Student - September 21, 2018

‘More stuff doesn’t make us happy’

Text:
Tessa Louwerens

Sam van Es researches plant growth. But he also like to philosophize about the endless economic growth in the western world and the constant wish for more. It must be possible to change that, he thinks. Buying a book instead of the latest smartphone strikes him as a good start.

Sam van Es got his PhD in Molecular Biology on 18 September. He studied how TCP proteins regulate the growth and development of plants.

Proposition: Buying books is the closest a person can get to buying happiness.

‘Our society revolves around the incorrect assumption that more stuff makes us happier. That pursuit of happiness is what life is all about. Now of course books are things too, so in that sense my proposition might seem contradictory. But what I think is that when you buy a book, you are not just buying a thing but also the knowledge, the ideas, the dreams and the fantasies it contains. So if you have to buy something, books bring you closer to happiness than the latest smartphone. I am not arguing for a super-minimalist lifestyle, but I don’t believe that new things are better by definition. My motorbike, for example, is 25 years old, but I wouldn’t get any more pleasure out of a new one. So I am materialistic too.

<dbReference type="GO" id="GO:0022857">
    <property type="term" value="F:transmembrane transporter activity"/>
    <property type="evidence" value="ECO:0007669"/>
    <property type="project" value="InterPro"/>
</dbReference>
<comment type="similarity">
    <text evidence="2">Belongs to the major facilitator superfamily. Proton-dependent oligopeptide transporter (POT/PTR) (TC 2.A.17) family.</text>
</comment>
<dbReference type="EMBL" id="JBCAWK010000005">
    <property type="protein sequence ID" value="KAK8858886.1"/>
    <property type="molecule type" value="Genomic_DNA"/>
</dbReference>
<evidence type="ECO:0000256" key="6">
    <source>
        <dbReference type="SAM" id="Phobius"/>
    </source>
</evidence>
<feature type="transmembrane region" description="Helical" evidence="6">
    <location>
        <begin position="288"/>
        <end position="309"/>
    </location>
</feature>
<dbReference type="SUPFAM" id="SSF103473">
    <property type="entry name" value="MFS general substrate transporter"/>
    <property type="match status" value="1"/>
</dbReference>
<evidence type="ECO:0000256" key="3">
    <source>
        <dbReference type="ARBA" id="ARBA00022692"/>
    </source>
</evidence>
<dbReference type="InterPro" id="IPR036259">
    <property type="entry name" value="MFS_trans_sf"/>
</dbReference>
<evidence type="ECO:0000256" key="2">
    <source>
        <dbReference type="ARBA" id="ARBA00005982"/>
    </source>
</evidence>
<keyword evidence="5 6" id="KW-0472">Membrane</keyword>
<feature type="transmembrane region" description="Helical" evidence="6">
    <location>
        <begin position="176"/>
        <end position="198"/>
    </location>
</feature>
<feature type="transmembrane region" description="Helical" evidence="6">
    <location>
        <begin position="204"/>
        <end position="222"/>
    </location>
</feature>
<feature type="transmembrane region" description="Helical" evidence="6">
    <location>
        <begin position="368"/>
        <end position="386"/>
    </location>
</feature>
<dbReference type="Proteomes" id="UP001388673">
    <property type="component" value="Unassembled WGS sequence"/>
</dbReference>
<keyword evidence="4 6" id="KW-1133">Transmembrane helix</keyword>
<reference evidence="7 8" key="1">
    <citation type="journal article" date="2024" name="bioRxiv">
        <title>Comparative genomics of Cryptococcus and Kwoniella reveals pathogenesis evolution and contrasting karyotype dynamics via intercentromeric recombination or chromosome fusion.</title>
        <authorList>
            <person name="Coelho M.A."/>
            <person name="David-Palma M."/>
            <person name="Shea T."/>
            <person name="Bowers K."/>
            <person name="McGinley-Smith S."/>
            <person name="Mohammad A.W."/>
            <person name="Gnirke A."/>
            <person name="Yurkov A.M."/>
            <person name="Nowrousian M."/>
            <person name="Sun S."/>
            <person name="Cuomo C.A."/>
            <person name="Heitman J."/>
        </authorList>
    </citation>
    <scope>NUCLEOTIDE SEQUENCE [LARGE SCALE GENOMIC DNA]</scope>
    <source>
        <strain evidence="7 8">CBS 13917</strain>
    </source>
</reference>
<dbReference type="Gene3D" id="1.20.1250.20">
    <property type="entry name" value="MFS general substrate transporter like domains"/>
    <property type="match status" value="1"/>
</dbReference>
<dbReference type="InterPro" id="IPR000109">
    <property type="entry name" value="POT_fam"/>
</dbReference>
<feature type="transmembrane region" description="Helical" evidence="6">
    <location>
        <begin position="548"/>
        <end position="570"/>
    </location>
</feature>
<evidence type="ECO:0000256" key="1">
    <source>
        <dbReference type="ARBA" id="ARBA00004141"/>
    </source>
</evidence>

That constant wish for more is fed by marketing. The economy is sacred, and for it to shrink would be disastrous. So to realize that constant growth, more and more stuff must be produced and bought. Advertising shows us images of happy people with their new car. Coca-Cola is even advertised as “happiness in a bottle.” Whether consciously or not, you go along with that.

I am more in favour of a different economic model, such as the doughnut economy. In that model you have to stay inside the ring of an imaginary doughnut in order to make sure there is enough to provide for people’s basic needs. But for sustainable production, you don’t go beyond the outer ring either. So it is based on limits instead of the endless economic growth that we currently aim at.’


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